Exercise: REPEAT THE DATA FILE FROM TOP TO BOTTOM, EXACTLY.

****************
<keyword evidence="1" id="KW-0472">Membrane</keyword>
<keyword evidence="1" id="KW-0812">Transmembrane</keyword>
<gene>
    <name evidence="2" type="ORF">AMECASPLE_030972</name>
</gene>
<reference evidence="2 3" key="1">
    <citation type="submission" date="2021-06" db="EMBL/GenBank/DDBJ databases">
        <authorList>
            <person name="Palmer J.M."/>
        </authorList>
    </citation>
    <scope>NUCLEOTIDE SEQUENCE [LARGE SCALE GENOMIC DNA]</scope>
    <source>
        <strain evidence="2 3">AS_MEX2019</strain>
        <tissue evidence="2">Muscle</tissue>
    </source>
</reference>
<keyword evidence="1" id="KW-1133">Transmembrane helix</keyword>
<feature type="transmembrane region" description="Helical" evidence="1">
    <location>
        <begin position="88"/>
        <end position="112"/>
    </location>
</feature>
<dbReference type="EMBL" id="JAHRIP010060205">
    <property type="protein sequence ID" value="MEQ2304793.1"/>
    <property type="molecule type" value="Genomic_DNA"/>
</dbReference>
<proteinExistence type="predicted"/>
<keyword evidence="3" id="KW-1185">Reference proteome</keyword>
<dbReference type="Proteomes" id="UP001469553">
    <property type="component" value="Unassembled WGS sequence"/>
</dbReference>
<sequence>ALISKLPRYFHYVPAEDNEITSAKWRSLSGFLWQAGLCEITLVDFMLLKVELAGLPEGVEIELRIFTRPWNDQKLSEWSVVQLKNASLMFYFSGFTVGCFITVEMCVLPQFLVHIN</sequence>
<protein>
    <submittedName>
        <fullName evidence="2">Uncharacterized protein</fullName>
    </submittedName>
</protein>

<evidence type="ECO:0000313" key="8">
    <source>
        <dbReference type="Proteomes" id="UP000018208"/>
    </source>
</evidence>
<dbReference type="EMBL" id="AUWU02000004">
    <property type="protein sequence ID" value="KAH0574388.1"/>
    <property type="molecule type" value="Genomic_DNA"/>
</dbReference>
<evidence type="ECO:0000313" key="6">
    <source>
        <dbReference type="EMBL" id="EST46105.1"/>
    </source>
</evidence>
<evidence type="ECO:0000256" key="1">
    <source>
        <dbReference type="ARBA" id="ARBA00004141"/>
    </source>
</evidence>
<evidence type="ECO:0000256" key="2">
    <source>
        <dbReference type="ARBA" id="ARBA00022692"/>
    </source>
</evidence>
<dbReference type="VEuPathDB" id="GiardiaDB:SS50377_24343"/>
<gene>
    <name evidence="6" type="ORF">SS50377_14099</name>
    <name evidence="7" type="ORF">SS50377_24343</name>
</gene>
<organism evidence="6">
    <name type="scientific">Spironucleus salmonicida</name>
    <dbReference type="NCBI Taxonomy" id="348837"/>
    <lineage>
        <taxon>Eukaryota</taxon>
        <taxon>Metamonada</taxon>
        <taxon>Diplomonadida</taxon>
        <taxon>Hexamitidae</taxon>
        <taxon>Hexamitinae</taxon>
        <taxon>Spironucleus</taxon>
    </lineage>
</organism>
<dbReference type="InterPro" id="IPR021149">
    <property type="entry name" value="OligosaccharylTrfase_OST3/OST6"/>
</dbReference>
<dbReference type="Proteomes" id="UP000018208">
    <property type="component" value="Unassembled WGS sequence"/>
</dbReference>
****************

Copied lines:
<keyword evidence="1" id="KW-0472">Membrane</keyword>
<keyword evidence="1" id="KW-0812">Transmembrane</keyword>
<gene>
    <name evidence="2" type="ORF">AMECASPLE_030972</name>
</gene>
<reference evidence="2 3" key="1">
    <citation type="submission" date="2021-06" db="EMBL/GenBank/DDBJ databases">
        <authorList>
            <person name="Palmer J.M."/>
        </authorList>
    </citation>
    <scope>NUCLEOTIDE SEQUENCE [LARGE SCALE GENOMIC DNA]</scope>
    <source>
        <strain evidence="2 3">AS_MEX2019</strain>
        <tissue evidence="2">Muscle</tissue>
    </source>
</reference>
<keyword evidence="1" id="KW-1133">Transmembrane helix</keyword>
<feature type="transmembrane region" description="Helical" evidence="1">
    <location>
        <begin position="88"/>
        <end position="112"/>
    </location>
</feature>
<dbReference type="EMBL" id="JAHRIP010060205">
    <property type="protein sequence ID" value="MEQ2304793.1"/>
    <property type="molecule type" value="Genomic_DNA"/>
</dbReference>
<proteinExistence type="predicted"/>
<keyword evidence="3" id="KW-1185">Reference proteome</keyword>
<dbReference type="Proteomes" id="UP001469553">
    <property type="component" value="Unassembled WGS sequence"/>
</dbReference>
<sequence>ALISKLPRYFHYVPAEDNEITSAKWRSLSGFLWQAGLCEITLVDFMLLKVELAGLPEGVEIELRIFTRPWNDQKLSEWSVVQLKNASLMFYFSGFTVGCFITVEMCVLPQFLVHIN</sequence>
<protein>
    <submittedName>
        <fullName evidence="2">Uncharacterized protein</fullName>
    </submittedName>
</protein>

<evidence type="ECO:0000313" key="8">
    <source>
        <dbReference type="Proteomes" id="UP000018208"/>
    </source>
</evidence>
<dbReference type="EMBL" id="AUWU02000004">
    <property type="protein sequence ID" value="KAH0574388.1"/>
    <property type="molecule type" value="Genomic_DNA"/>
</dbReference>
<evidence type="ECO:0000313" key="6">
    <source>
        <dbReference type="EMBL" id="EST46105.1"/>
    </source>
</evidence>
<evidence type="ECO:0000256" key="1">
    <source>
        <dbReference type="ARBA" id="ARBA00004141"/>
    </source>
</evidence>
<evidence type="ECO:0000256" key="2">
    <source>
        <dbReference type="ARBA" id="ARBA00022692"/>
    </source>
</evidence>
<dbReference type="VEuPathDB" id="GiardiaDB:SS50377_24343"/>
<gene>
    <name evidence="6" type="ORF">SS50377_14099</name>
    <name evidence="7" type="ORF">SS50377_24343</name>
</gene>
<organism evidence="6">
    <name type="scientific">Spironucleus salmonicida</name>
    <dbReference type="NCBI Taxonomy" id="348837"/>
    <lineage>
        <taxon>Eukaryota</taxon>
        <taxon>Metamonada</taxon>
        <taxon>Diplomonadida</taxon>
        <taxon>Hexamitidae</taxon>
        <taxon>Hexamitinae</taxon>
        <taxon>Spironucleus</taxon>
    </lineage>
</organism>
<dbReference type="InterPro" id="IPR021149">
    <property type="entry name" value="OligosaccharylTrfase_OST3/OST6"/>
</dbReference>
<dbReference type="Proteomes" id="UP000018208">
    <property type="component" value="Unassembled WGS sequence"/>
</dbReference>